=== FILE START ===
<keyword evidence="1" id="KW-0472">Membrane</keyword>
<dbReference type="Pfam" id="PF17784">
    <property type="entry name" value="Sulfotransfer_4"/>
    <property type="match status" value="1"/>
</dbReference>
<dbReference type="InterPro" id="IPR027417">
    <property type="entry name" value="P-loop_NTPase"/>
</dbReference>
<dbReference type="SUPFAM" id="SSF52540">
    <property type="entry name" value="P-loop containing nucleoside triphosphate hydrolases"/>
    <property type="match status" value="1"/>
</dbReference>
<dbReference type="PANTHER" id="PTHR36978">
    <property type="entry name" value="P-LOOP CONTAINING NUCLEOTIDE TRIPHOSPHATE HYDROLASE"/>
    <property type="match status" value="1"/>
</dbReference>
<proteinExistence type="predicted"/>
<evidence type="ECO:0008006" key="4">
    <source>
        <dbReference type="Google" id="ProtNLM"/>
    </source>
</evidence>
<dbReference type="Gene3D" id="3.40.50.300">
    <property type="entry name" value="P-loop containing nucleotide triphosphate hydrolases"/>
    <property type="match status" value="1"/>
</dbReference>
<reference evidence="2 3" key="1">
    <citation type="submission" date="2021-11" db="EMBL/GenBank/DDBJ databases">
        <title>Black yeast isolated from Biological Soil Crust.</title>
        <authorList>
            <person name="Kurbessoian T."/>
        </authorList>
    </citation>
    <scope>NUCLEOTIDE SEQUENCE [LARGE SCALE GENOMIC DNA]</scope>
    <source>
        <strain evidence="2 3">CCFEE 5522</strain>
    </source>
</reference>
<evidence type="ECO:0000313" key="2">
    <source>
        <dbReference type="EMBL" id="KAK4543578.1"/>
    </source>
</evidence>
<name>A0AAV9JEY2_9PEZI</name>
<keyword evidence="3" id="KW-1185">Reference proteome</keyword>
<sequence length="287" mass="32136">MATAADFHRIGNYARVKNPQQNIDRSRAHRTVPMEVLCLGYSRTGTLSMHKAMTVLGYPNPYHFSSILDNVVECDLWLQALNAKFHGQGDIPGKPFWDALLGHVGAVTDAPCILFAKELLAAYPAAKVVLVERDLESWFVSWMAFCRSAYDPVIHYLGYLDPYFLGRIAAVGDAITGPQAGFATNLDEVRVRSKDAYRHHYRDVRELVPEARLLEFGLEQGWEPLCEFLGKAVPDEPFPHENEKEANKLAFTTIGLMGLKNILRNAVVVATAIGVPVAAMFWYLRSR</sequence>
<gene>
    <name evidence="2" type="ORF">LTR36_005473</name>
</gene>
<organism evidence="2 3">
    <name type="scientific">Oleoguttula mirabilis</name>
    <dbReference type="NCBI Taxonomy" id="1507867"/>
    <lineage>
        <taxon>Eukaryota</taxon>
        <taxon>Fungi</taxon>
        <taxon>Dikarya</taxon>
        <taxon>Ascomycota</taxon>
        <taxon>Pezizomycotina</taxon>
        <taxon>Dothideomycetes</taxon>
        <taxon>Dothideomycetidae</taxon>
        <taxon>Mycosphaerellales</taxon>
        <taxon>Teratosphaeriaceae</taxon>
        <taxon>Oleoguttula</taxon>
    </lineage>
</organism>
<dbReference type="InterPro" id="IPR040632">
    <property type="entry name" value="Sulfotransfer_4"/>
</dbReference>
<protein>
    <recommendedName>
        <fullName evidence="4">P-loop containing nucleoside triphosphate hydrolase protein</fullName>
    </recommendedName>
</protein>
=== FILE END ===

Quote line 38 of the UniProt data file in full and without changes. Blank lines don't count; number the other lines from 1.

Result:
</reference>